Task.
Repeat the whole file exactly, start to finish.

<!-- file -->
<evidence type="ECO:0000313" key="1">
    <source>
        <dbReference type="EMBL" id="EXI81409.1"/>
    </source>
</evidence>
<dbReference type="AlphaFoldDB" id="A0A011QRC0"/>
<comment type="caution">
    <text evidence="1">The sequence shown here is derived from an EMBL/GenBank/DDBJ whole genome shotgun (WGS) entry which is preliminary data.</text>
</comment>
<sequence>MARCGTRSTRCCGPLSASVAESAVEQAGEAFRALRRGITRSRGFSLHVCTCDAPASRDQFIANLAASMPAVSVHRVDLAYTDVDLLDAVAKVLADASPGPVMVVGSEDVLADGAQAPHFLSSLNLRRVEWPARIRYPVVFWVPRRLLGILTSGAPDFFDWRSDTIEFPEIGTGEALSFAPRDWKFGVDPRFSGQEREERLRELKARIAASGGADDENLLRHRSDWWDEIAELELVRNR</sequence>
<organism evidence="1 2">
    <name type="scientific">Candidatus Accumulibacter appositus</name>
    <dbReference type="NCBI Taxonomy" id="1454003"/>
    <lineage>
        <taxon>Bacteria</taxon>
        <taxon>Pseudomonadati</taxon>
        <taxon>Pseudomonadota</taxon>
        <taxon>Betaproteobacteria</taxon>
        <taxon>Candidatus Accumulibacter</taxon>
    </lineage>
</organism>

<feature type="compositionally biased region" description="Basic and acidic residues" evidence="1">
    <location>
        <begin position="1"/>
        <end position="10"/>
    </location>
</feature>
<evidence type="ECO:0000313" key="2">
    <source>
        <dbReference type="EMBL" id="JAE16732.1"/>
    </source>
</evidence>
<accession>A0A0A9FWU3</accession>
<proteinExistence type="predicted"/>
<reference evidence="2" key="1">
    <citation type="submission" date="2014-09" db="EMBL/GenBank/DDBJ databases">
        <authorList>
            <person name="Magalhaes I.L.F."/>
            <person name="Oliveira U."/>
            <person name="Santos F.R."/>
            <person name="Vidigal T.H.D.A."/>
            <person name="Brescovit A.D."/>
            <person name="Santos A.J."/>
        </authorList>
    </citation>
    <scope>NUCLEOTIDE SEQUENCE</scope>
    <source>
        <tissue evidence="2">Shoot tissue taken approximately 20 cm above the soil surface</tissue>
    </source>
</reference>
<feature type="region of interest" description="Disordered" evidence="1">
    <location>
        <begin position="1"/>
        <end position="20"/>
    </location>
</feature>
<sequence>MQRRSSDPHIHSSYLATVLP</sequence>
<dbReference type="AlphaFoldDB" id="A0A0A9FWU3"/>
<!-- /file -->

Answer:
<evidence type="ECO:0000313" key="1">
    <source>
        <dbReference type="EMBL" id="EXI81409.1"/>
    </source>
</evidence>
<dbReference type="AlphaFoldDB" id="A0A011QRC0"/>
<comment type="caution">
    <text evidence="1">The sequence shown here is derived from an EMBL/GenBank/DDBJ whole genome shotgun (WGS) entry which is preliminary data.</text>
</comment>
<sequence>MARCGTRSTRCCGPLSASVAESAVEQAGEAFRALRRGITRSRGFSLHVCTCDAPASRDQFIANLAASMPAVSVHRVDLAYTDVDLLDAVAKVLADASPGPVMVVGSEDVLADGAQAPHFLSSLNLRRVEWPARIRYPVVFWVPRRLLGILTSGAPDFFDWRSDTIEFPEIGTGEALSFAPRDWKFGVDPRFSGQEREERLRELKARIAASGGADDENLLRHRSDWWDEIAELELVRNR</sequence>
<organism evidence="1 2">
    <name type="scientific">Candidatus Accumulibacter appositus</name>
    <dbReference type="NCBI Taxonomy" id="1454003"/>
    <lineage>
        <taxon>Bacteria</taxon>
        <taxon>Pseudomonadati</taxon>
        <taxon>Pseudomonadota</taxon>
        <taxon>Betaproteobacteria</taxon>
        <taxon>Candidatus Accumulibacter</taxon>
    </lineage>
</organism>

<feature type="compositionally biased region" description="Basic and acidic residues" evidence="1">
    <location>
        <begin position="1"/>
        <end position="10"/>
    </location>
</feature>
<evidence type="ECO:0000313" key="2">
    <source>
        <dbReference type="EMBL" id="JAE16732.1"/>
    </source>
</evidence>
<accession>A0A0A9FWU3</accession>
<proteinExistence type="predicted"/>
<reference evidence="2" key="1">
    <citation type="submission" date="2014-09" db="EMBL/GenBank/DDBJ databases">
        <authorList>
            <person name="Magalhaes I.L.F."/>
            <person name="Oliveira U."/>
            <person name="Santos F.R."/>
            <person name="Vidigal T.H.D.A."/>
            <person name="Brescovit A.D."/>
            <person name="Santos A.J."/>
        </authorList>
    </citation>
    <scope>NUCLEOTIDE SEQUENCE</scope>
    <source>
        <tissue evidence="2">Shoot tissue taken approximately 20 cm above the soil surface</tissue>
    </source>
</reference>
<feature type="region of interest" description="Disordered" evidence="1">
    <location>
        <begin position="1"/>
        <end position="20"/>
    </location>
</feature>
<sequence>MQRRSSDPHIHSSYLATVLP</sequence>
<dbReference type="AlphaFoldDB" id="A0A0A9FWU3"/>